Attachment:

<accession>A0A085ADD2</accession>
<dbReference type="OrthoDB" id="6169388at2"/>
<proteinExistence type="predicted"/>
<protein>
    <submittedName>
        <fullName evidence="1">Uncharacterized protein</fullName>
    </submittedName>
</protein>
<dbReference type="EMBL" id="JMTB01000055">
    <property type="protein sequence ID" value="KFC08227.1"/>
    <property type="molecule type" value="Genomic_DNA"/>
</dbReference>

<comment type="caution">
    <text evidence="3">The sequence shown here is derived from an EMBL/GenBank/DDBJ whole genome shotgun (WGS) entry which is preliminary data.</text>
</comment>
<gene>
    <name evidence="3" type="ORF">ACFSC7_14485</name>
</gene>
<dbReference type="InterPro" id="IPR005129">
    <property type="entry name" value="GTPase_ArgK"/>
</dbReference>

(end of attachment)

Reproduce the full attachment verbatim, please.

<accession>A0A085ADD2</accession>
<dbReference type="OrthoDB" id="6169388at2"/>
<proteinExistence type="predicted"/>
<protein>
    <submittedName>
        <fullName evidence="1">Uncharacterized protein</fullName>
    </submittedName>
</protein>
<dbReference type="EMBL" id="JMTB01000055">
    <property type="protein sequence ID" value="KFC08227.1"/>
    <property type="molecule type" value="Genomic_DNA"/>
</dbReference>

<comment type="caution">
    <text evidence="3">The sequence shown here is derived from an EMBL/GenBank/DDBJ whole genome shotgun (WGS) entry which is preliminary data.</text>
</comment>
<gene>
    <name evidence="3" type="ORF">ACFSC7_14485</name>
</gene>
<dbReference type="InterPro" id="IPR005129">
    <property type="entry name" value="GTPase_ArgK"/>
</dbReference>